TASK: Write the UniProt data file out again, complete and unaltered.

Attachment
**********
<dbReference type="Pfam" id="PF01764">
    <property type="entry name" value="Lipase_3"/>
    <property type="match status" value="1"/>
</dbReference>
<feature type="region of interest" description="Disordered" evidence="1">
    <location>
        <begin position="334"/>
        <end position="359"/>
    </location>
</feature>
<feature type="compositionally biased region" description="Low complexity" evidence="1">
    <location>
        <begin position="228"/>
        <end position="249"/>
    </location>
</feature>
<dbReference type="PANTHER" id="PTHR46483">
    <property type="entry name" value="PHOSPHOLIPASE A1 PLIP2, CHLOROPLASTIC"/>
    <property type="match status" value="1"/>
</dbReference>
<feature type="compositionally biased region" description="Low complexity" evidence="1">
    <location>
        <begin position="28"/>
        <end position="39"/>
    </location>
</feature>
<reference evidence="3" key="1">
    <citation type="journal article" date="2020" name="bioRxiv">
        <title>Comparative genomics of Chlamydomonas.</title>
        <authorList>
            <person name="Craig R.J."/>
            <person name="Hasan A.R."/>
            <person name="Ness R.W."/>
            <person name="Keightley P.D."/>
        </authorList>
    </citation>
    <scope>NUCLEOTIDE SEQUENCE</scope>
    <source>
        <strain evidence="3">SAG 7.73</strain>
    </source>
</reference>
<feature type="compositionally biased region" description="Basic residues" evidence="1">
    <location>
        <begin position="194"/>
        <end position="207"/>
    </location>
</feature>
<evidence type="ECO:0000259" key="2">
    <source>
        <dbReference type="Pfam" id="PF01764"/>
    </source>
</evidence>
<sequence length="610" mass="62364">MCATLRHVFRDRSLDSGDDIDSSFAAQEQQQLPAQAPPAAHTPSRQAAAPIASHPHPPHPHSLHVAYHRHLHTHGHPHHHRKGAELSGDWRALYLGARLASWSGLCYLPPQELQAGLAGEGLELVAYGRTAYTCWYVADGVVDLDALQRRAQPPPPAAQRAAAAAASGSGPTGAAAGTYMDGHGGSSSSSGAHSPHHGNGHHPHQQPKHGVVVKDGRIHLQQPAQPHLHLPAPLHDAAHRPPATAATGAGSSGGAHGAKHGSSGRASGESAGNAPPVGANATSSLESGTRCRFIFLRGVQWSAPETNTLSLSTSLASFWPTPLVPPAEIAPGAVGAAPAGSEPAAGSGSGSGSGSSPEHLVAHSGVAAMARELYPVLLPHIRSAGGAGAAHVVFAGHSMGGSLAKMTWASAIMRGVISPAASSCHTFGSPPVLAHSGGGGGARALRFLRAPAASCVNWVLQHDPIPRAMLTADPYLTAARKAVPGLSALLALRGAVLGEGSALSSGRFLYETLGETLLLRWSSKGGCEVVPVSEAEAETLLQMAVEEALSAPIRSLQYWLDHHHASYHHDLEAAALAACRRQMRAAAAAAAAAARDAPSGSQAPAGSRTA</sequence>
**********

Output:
<dbReference type="Pfam" id="PF01764">
    <property type="entry name" value="Lipase_3"/>
    <property type="match status" value="1"/>
</dbReference>
<feature type="region of interest" description="Disordered" evidence="1">
    <location>
        <begin position="334"/>
        <end position="359"/>
    </location>
</feature>
<feature type="compositionally biased region" description="Low complexity" evidence="1">
    <location>
        <begin position="228"/>
        <end position="249"/>
    </location>
</feature>
<dbReference type="PANTHER" id="PTHR46483">
    <property type="entry name" value="PHOSPHOLIPASE A1 PLIP2, CHLOROPLASTIC"/>
    <property type="match status" value="1"/>
</dbReference>
<feature type="compositionally biased region" description="Low complexity" evidence="1">
    <location>
        <begin position="28"/>
        <end position="39"/>
    </location>
</feature>
<reference evidence="3" key="1">
    <citation type="journal article" date="2020" name="bioRxiv">
        <title>Comparative genomics of Chlamydomonas.</title>
        <authorList>
            <person name="Craig R.J."/>
            <person name="Hasan A.R."/>
            <person name="Ness R.W."/>
            <person name="Keightley P.D."/>
        </authorList>
    </citation>
    <scope>NUCLEOTIDE SEQUENCE</scope>
    <source>
        <strain evidence="3">SAG 7.73</strain>
    </source>
</reference>
<feature type="compositionally biased region" description="Basic residues" evidence="1">
    <location>
        <begin position="194"/>
        <end position="207"/>
    </location>
</feature>
<evidence type="ECO:0000259" key="2">
    <source>
        <dbReference type="Pfam" id="PF01764"/>
    </source>
</evidence>
<sequence length="610" mass="62364">MCATLRHVFRDRSLDSGDDIDSSFAAQEQQQLPAQAPPAAHTPSRQAAAPIASHPHPPHPHSLHVAYHRHLHTHGHPHHHRKGAELSGDWRALYLGARLASWSGLCYLPPQELQAGLAGEGLELVAYGRTAYTCWYVADGVVDLDALQRRAQPPPPAAQRAAAAAASGSGPTGAAAGTYMDGHGGSSSSSGAHSPHHGNGHHPHQQPKHGVVVKDGRIHLQQPAQPHLHLPAPLHDAAHRPPATAATGAGSSGGAHGAKHGSSGRASGESAGNAPPVGANATSSLESGTRCRFIFLRGVQWSAPETNTLSLSTSLASFWPTPLVPPAEIAPGAVGAAPAGSEPAAGSGSGSGSGSSPEHLVAHSGVAAMARELYPVLLPHIRSAGGAGAAHVVFAGHSMGGSLAKMTWASAIMRGVISPAASSCHTFGSPPVLAHSGGGGGARALRFLRAPAASCVNWVLQHDPIPRAMLTADPYLTAARKAVPGLSALLALRGAVLGEGSALSSGRFLYETLGETLLLRWSSKGGCEVVPVSEAEAETLLQMAVEEALSAPIRSLQYWLDHHHASYHHDLEAAALAACRRQMRAAAAAAAAAARDAPSGSQAPAGSRTA</sequence>